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Dividend Policy at FPL Group Inc A

Solution Id Length Case Author Case Publisher
2307 2285 Words (6 Pages) Craig F. Schreiber Harvard Business School : 295059
This solution includes: A Word File A Word File and An Excel File An Excel File

FPL group is a utility company that has been operating in Florida as a monopoly. As part of its deregulation programs, the United States government is considering a deregulation of the utility industry. Such deregulation has already started in other states like California, and the affected utility companies have realized significant losses because of increased competition. FPL is considering a decrease in its dividend payout ratio in order to conserve resources in the wake of a possible deregulation and changing industry landscape. It is determined that the company can either decrease its dividend payout over time by maintaining a constant dividend or effect a swift decrease in dividend payout by making an immediate dividend cut. Although MM model dictates that dividend policy in irrelevant, the dividend cut might accompany a decrease in share price because of the strong clientele and signaling effect in the utility industry. Moreover, it is believed that the current stock price assumes a strong dividend growth rate, which might not materialize in the adverse industry climate. Therefore, Kate Stark, the analyst following FPL Group, should issue a sell recommendation on the stock.

Following questions are answered in this case study solution:

  1. Executive Summary

  2. Introduction

  3. Industry Environment and Dividend Preferences

  4. Analysis of Dividend Policy

  5. Predicting the Price Changes

  6. Recommendation


Case Study Questions Answers

2. Introduction

FPL Group is Florida’s largest electric utility company. The company was formed in 1925 through the consolidation of numerous electric and gas companies. FP&L grew steadily over the next 50 years until rising fuel costs, operating issues, and construction costs began to decrease profitability. To address problems in operations, FPL implemented quality control program, which reduced the scheduled downtime from 18% to 4% and decreased customer complaints by 60%. The new chairman, Broadhead, emphasized a commitment to quality and customer service. He also increased focus on the utilities industry – expanding capacity, and improving cost positions. The company’s performance improved drastically in the recent years. Standard & Poor’s ranked FPL amongst the top 10% investor-owned utility companies. The company performance is expected to be good in the coming periods as it is expected to grow at a higher rate than the industry average. However, the changing landscape of the industry poses certain risks to the future performance of the company. This has given rise to fears that the company may cut its future dividends. This has prompted a review by Kate Stark – an equity analyst following the company.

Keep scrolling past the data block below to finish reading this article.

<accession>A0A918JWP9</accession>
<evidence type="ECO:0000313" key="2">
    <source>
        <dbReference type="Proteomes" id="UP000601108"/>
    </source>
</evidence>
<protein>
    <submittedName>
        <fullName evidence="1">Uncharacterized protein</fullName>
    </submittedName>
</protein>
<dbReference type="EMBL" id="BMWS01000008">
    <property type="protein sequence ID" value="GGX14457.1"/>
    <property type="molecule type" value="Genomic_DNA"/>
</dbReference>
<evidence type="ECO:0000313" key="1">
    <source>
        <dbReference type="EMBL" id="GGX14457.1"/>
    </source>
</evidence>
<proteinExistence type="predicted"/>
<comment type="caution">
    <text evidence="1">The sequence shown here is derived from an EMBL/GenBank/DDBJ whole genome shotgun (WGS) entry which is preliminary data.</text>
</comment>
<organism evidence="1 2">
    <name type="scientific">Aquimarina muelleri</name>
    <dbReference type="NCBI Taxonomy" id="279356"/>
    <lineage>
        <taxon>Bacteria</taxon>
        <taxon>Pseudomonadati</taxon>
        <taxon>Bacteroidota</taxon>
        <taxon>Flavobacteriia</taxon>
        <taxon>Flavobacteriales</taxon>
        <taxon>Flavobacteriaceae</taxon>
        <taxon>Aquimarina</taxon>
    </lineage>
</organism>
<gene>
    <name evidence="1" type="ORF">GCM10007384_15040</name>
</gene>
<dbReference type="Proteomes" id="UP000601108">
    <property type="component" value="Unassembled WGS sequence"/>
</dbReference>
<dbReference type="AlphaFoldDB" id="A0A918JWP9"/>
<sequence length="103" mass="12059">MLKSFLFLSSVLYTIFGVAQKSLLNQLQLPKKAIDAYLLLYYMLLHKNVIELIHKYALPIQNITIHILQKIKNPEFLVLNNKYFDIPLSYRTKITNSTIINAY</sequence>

3. Industry Environment and Dividend Preferences

Until the 1970s and 1980s, the government played a major role in determining the rates, returns, and capacity planning of the power industry. Congress passed several laws regulating the sale of wholesale energy and even formed committees to monitor utility companies’ dealings. During the 1970s and 1980s, deregulation weakened the monopolies in many industries. The focus of the deregulation was now shifting towards the electric utilities industry. In 1992, the National Energy Policy Act (NEPA) was passed that required utility companies to make their transmission lines available to third-party users. Further deregulation might even allow competition in the distribution of electricity to end users. This poses a high risk to the competitive position of FPL. Although FPL is quite efficient in large, investor owned utility companies, it faces a considerable risk from smaller operators under a possible deregulation. California and Michigan have already adopted a certain form of deregulation in the distribution segment: retail wheeling. Retail wheeling allows customers to buy power from any utility, not just their local monopoly supplier. Utility companies in California indicated an average loss of 8% of market value each year because of retail wheeling.